Please submit your paper to WOW2017 on EasyChair.

The accepted submissions will be published as a companion volume for the WWW conference proceedings. We also support the publication of the papers in an open access, web-friendly format on the workshop page (as RDFa annotated HTML), if the authors wish to opt out of the ACM proceedings.

Web-friendly proceedings

We also support the publication of the papers in an open access, web-friendly format on the workshop page (as RDFa annotated HTML), if the authors wish to opt out of the ACM proceedings.

We strongly promote self-dogfooding, and so encourage authors to demonstrate that they use their tooling or techniques in their own practice. We also promote decentralisation and data ownership, and encourage participants to submit their contribution by publishing a document at a domain they control or have sufficient authority on the URL, e.g., personal site at an university, and sending us the URL. Reviews will be based on a persistent copy e.g., from an snapshot of the article.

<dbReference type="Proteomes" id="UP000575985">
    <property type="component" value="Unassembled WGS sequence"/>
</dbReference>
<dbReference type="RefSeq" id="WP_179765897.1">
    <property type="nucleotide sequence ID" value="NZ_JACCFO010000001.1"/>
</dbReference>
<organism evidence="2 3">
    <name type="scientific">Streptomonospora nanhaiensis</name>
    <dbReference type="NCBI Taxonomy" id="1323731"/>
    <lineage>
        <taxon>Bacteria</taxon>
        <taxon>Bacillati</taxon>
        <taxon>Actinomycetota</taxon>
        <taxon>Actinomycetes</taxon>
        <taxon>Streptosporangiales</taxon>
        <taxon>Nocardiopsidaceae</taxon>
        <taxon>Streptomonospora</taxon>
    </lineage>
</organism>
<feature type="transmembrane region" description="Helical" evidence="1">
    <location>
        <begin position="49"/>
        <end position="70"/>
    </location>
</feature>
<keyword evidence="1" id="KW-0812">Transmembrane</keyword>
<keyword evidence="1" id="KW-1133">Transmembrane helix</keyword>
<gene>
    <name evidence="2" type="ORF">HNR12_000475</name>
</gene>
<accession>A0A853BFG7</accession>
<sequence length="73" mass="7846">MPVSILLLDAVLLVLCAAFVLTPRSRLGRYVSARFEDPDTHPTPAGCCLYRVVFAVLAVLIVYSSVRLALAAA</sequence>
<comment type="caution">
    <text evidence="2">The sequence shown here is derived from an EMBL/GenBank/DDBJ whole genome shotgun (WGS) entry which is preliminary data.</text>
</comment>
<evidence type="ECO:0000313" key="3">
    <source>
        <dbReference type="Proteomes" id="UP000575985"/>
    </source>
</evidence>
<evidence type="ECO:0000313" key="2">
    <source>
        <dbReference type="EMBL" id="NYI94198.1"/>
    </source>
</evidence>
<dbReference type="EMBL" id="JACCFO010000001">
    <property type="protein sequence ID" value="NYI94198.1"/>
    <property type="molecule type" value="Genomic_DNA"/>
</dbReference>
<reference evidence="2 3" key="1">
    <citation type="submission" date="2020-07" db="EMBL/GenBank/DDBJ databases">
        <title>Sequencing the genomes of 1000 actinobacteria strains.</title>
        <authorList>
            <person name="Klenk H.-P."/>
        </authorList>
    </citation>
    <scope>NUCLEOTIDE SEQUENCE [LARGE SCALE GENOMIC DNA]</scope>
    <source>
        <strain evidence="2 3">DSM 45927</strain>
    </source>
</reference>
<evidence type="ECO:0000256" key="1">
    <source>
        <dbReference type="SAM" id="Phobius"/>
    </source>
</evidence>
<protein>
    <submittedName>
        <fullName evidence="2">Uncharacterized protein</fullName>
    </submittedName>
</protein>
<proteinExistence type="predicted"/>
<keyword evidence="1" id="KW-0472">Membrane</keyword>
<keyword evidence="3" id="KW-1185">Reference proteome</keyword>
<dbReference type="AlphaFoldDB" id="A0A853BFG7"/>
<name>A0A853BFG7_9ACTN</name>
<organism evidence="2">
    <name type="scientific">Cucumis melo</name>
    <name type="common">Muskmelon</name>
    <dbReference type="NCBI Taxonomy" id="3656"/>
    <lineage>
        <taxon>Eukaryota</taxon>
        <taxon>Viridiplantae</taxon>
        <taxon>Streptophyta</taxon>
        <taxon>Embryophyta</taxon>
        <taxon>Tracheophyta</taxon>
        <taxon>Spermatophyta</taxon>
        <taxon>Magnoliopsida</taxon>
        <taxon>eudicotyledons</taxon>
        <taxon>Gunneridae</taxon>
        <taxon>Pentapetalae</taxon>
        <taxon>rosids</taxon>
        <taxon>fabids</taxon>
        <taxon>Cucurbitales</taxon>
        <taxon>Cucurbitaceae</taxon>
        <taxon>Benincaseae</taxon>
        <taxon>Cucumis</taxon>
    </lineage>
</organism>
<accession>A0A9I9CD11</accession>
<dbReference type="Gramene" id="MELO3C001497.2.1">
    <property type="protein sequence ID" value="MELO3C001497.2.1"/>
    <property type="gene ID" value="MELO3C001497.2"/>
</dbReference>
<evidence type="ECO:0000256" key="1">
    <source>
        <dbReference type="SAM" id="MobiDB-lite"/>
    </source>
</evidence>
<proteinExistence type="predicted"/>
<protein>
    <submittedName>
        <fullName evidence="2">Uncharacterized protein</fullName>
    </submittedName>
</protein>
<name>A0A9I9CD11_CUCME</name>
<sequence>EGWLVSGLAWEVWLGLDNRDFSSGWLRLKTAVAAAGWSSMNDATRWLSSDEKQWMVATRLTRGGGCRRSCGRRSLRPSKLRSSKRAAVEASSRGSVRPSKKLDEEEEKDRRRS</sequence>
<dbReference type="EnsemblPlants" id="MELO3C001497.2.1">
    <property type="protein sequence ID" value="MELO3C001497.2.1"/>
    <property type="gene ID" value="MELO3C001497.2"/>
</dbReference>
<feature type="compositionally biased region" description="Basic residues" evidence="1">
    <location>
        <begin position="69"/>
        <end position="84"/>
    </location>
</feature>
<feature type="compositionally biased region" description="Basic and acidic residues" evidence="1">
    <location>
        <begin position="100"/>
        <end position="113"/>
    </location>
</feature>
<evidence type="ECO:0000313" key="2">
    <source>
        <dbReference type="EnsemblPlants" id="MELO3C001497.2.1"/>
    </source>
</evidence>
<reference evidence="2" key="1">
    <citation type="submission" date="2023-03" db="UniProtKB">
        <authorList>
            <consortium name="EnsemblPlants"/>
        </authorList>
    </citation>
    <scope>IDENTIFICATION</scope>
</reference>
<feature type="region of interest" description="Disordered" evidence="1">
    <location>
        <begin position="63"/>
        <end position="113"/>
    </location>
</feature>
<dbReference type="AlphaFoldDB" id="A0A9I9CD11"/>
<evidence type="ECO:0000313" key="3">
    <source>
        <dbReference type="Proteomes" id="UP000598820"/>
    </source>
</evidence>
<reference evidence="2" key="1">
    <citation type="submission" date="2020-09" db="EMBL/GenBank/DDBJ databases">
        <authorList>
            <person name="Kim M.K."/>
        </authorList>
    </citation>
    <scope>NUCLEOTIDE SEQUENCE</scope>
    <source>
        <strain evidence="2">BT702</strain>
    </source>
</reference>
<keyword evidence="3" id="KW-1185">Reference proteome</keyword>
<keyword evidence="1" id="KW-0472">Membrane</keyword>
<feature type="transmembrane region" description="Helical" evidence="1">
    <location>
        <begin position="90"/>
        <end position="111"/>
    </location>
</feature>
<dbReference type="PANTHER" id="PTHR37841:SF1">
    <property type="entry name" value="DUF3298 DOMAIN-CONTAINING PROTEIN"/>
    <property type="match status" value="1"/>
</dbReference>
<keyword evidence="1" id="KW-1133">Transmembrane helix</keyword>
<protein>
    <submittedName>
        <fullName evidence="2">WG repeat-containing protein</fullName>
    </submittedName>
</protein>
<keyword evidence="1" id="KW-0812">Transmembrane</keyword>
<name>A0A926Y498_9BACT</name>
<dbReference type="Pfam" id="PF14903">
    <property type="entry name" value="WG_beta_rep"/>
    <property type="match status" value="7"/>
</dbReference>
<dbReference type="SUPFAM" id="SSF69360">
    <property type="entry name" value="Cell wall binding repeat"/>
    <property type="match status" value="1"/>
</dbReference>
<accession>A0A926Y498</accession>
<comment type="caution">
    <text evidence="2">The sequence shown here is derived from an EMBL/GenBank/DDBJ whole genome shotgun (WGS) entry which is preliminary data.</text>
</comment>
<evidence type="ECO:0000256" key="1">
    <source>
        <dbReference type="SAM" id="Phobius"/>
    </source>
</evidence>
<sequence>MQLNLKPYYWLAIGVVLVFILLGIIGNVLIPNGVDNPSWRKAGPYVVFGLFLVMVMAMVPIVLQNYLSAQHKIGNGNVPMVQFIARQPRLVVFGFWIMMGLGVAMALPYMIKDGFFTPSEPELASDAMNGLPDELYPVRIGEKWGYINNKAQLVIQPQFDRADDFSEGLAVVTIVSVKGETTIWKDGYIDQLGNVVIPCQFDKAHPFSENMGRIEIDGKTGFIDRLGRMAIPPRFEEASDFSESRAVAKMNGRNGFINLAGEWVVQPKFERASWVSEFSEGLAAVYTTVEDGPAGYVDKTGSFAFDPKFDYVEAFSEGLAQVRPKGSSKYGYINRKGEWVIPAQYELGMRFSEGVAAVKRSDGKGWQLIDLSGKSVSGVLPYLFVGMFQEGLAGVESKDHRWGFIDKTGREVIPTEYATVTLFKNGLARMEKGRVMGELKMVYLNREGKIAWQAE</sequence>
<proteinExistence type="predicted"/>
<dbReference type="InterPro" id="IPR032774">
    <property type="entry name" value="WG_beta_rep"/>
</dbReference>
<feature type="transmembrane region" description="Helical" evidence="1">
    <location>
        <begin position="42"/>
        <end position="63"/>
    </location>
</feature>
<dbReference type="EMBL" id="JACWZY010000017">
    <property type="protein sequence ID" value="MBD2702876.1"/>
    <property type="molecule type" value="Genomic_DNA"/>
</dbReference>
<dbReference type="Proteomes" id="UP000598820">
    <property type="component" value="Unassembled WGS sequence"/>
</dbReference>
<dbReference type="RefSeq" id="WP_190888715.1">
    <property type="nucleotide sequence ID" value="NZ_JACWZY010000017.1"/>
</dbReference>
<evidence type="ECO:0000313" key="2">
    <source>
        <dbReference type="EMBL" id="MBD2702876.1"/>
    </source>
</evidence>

Important dates

22nd Jan 2017 (23:59 AWST - Australian Western Standard Time)Paper submission deadline
31st January 2017Acceptance notifications
14th February 2017Camera ready version deadline
TBAWorkshop day

Programme (TBD)

The tentative schedule looks as follows:

  • 10:00 - 10:15. Welcome (Organisers)

  • 10:15 - 11:00. Keynote

  • 11:00 - 11:15. Coffee break

  • 11:15 - 12:45. Research paper presentations

  • 12:45 - 13:30. Lunch break

  • 13:30 - 15:00. Research paper presentations (contd.)

  • 15:00 - 15:15. Coffee break

  • 15:15 - 16:00. Panel Discussion

  • 16:00 - 16:30. Conclusions and wrap-up

Keynote Speaker (to be announced)


Workshop chairs are: